Despite what we’ve been led to believe, multitasking isn’t the gold-standard of productivity – here’s why it’s time to give this harmful habit a rest.
Brace yourself for an uncomfortable truth: multitasking is a myth.
Despite how much attention society has paid to this ability over the years (especially when it comes to how well women can apparently do it), only 2% of the population can actually juggle two tasks at once without seeing a drop in performance.
It makes sense, really. When we think we’re ‘multitasking’, what we’re actually doing is simply switching between two tasks at once – we can’t do both things at exactly the same time. And while this may make us feel like we’re being super productive and getting loads of things done, what we’re actually doing is preventing ourselves from focusing on any one of those tasks, because we’re constantly distracted.
“When you’re trying to multitask, it can actually be quite distracting,” explains Dr Becky Spelman, psychologist and clinical director of Private Therapy Clinic.
“The only time that ‘multitasking’ can actually come in handy is if you’re doing an automated task – e.g. something you don’t have to think about, like doing the ironing – then the other task is something you can lend your attention to.”
She continues: “Multitasking can only work well when you’re able to give your full focus to one thing – otherwise, there’s no point in multitasking because it’s not going to save you any time.”
I know what you’re thinking – even if multitasking is a myth, surely it doesn’t make much of a difference whether or not we focus on one task or try to do lots at once?
However, the problem with trying to do something that is literally *impossible* is that we put ourselves in a position where we’re trying to do something unachievable – and that has some pretty dire consequences.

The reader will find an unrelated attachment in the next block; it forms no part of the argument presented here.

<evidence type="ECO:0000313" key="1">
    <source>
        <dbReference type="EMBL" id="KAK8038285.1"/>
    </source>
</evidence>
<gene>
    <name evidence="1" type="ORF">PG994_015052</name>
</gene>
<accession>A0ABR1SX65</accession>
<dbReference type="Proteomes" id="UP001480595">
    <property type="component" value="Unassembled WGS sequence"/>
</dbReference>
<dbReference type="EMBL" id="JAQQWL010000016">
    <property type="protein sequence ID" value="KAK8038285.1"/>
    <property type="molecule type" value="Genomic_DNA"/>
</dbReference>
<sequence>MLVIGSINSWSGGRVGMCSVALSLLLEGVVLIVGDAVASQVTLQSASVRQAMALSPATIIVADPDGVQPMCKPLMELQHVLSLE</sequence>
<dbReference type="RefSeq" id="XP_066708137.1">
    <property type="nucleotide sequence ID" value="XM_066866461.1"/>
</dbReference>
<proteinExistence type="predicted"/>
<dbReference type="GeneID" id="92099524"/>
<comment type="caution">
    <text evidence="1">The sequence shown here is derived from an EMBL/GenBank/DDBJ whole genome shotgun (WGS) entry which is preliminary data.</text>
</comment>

First of all, multitasking is mentally exhausting. There’s a reason why you feel so fatigued after a day juggling many different tasks – because multitasking forces our brain to constantly switch between tasks, it actually uses up oxygenated glucose in the brain, which we use to focus.
And there’s the fact that, alongside taking its toll on our productivity levels – research has shown that the kind of ‘switch-tasking’ we do when we think we’re multitasking can lead to a 40% decrease in productivity – frequent multitasking can actually have a negative impact on our mental health.
Indeed, studies have shown that doing multiple tasks at once not only has the potential to increase our stress levels, it can also increase our risk of depression and social anxiety and lead to memory problems in the long run.
So next time you find yourself answering e-mails while writing a report while listening in to a Zoom meeting, stop. By taking a step back, switching off those notifications and allowing yourself to focus on one task at a time, you’re not just doing your productivity a favour – you’re taking care of your mental health, too.
If working from home is taking its toll on your mental health, you’re not alone. From the isolation of being separated from colleagues and the stress of communicating via technology to the threat of redundancy and the anxiety of applying for a new job, there are a number of reasons why you might find this time particularly challenging.
So, what can we do about it? We’ve got a plan.
Our new Work It Out campaign, supported by Mind, aims to give you the tools and resources you need to take care of your mental health while you’re stuck at home. From completing your Work 5 A Day to dealing with issues including to anxiety, loneliness and stress, we’ll be exploring all aspects of wellbeing during this strange time.
For more information, including how to complete your Work 5 A Day, you can check out our guide to getting started.
As Stylist’s digital writer, Lauren Geall writes on topics including mental health, wellbeing and work. She’s also a big fan of houseplants and likes to dabble in film and TV from time-to-time. You can find her on Twitter at @laurenjanegeall.